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ance; and, perchance above all, to the Rev. William Tatlock, D.D., rector of St. John's Church, Stamford, Conn., for the use of many valuable books from the Lloyd Library; to the Rev. William R. Huntington, D.D., rector of Grace Church, New York, for helpful information concerning certain periods of the legislation of the General Convention; to Professor F. B. Dexter, of Yale University, for his ready and gracious compliance with the request for the fullest information to be found in the college archives concerning the conversion of Rector Cutler; and to the Rev. Ralph H. Baldwin and the Rev. Edward L. Parsons, for invaluable assistance in compiling the Bibliography of the subject.

No one who attempts to write concerning the history of the Protestant Episcopal Church can fail to record his sense of the obligation which all historical students owe to the Rt. Rev. William Stevens Perry, D.D., Bishop of Iowa, for his laborious compilation of original material, and many valuable essays on special points of history, collected in the two large volumes of his “ History of the American Episcopal Church, 1587–1883," and in the four huge volumes of the Facsimiles of Manuscripts, wherein almost all valuable documents of the church's history find a place; and for his condensed records of the proceedings of the General Conventions, to be found in his “ Handbook of the General Conventions, 1785-1874," and for the fuller record, with historical notes and documents, contained in the three volumes of “A Half-century of the Legislation of the American Church." The value of the office of historiographer of the church is apparent as one scans these volumes, as well as when he studies the “ Contributions to the Ecclesiastical History of the United States” of the late Rev. Francis L. Hawks, D.D., in the two volumes which shed so much light on the history of the Episcopal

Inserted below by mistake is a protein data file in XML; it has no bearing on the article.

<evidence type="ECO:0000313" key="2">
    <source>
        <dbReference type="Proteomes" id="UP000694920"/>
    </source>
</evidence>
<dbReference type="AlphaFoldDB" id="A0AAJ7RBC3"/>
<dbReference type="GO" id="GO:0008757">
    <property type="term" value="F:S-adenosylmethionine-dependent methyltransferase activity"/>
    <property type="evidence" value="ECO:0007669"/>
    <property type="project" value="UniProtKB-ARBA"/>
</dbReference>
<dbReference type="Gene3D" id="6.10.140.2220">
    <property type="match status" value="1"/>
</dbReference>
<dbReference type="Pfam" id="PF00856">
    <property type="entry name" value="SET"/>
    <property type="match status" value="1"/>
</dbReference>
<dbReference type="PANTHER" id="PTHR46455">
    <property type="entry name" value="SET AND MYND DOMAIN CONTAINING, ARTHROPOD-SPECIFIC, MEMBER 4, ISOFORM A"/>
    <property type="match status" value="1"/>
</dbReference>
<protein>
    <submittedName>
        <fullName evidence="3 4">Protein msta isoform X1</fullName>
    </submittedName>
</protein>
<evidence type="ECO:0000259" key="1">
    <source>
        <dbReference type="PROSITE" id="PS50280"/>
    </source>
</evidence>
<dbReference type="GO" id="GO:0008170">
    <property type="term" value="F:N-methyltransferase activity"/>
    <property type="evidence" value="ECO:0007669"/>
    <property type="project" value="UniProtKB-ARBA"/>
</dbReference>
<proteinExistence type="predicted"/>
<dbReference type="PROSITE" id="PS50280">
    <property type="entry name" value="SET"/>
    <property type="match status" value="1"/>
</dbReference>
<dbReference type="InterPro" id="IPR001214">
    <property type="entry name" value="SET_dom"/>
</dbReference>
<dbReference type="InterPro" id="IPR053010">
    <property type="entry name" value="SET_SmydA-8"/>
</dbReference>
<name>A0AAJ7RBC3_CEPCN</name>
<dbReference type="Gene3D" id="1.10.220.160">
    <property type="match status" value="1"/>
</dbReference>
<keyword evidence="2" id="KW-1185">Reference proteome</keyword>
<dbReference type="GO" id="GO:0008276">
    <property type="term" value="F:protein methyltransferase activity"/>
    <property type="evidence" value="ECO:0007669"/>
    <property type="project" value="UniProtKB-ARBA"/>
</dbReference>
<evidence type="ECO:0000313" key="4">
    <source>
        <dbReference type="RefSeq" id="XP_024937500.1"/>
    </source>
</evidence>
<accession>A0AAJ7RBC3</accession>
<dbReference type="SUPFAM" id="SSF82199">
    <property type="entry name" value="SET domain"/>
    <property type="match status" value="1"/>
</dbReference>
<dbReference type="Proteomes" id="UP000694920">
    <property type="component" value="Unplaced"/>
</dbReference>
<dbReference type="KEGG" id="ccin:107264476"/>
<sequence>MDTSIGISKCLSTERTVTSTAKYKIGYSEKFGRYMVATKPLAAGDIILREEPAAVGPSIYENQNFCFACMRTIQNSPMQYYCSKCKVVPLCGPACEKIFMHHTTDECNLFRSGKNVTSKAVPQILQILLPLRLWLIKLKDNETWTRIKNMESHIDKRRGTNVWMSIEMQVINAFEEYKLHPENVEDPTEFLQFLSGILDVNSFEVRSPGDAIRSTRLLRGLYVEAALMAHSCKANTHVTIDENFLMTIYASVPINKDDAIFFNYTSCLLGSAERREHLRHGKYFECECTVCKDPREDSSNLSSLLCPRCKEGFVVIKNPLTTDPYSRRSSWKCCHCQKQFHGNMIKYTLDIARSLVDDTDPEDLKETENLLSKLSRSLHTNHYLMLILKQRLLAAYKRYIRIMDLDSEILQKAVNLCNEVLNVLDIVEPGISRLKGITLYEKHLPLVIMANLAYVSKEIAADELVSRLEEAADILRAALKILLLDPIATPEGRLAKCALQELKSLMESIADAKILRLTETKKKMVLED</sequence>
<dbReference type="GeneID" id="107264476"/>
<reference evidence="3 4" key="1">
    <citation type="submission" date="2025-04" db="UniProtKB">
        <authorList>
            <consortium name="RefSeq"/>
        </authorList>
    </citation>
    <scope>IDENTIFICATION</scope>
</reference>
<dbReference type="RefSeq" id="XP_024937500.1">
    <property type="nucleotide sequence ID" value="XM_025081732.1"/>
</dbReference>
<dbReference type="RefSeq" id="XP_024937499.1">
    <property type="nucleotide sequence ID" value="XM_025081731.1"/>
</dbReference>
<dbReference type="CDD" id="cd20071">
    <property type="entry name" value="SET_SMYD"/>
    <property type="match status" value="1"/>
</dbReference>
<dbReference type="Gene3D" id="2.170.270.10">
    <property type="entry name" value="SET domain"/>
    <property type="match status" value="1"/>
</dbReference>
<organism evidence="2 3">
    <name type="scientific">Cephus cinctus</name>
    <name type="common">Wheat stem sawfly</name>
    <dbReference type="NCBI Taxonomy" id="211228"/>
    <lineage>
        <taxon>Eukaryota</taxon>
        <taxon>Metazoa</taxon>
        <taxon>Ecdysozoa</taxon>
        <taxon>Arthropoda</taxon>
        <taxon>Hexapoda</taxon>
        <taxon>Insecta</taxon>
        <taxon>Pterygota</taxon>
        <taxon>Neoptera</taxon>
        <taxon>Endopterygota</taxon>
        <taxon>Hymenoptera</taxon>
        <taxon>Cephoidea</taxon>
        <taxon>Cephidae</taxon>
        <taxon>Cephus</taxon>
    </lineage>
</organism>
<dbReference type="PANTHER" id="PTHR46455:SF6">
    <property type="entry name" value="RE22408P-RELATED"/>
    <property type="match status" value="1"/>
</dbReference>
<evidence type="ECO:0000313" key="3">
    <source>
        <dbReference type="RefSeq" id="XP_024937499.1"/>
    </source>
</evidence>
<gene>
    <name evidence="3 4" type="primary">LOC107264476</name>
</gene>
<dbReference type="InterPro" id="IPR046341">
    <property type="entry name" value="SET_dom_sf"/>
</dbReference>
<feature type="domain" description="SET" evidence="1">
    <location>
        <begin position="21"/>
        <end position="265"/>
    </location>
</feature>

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Church in Virginia and Maryland. Nor can one fail to recognize what flashes of light are thrown on certain phases of this church's history by the broad and brilliant generalizations of the Rev. S. D. McConnell, D.D., in his “ History of the American Episcopal Church,” which is as full of wisdom as of wit. The "History of the American Church," by Bishop Wilberforce, of Oxford and Winchester, is valuable in its account of the colonies, and is remarkable throughout as the production of one who never visited America. His unfamiliarity with our republican institutions, however, makes his account of the constitutional period of less value. Canon Anderson's “ History of the Church of England in the Colonies," in three volumes, is more full and instructive than Wilberforce, and the “Digest of the Records of the Venerable S. P. G.” is invaluable as a source of information concerning our colonial ecclesiastical history, while “The Colonial Era,” by Professor G. P. Fisher, D.D., of Yale University, gives a clear and impartial view of the early political events which so vitally affected the life of the church.

For the post-colonial period and the formation of the Protestant Episcopal Church, Bishop White's “Memoirs of the Church” furnish a running comment on the constitutional movement by the chief actor in it, which is a treasure-house of information, indispensable to the understanding of the time; and the “ Life of Bishop Seabury gives much interesting matter supplementary to Bishop White's volume. For the subsequent history the “ Journals ” of the General and Diocesan Conventions, together with the many memoirs of the chief actors in it, are the principal sources of information.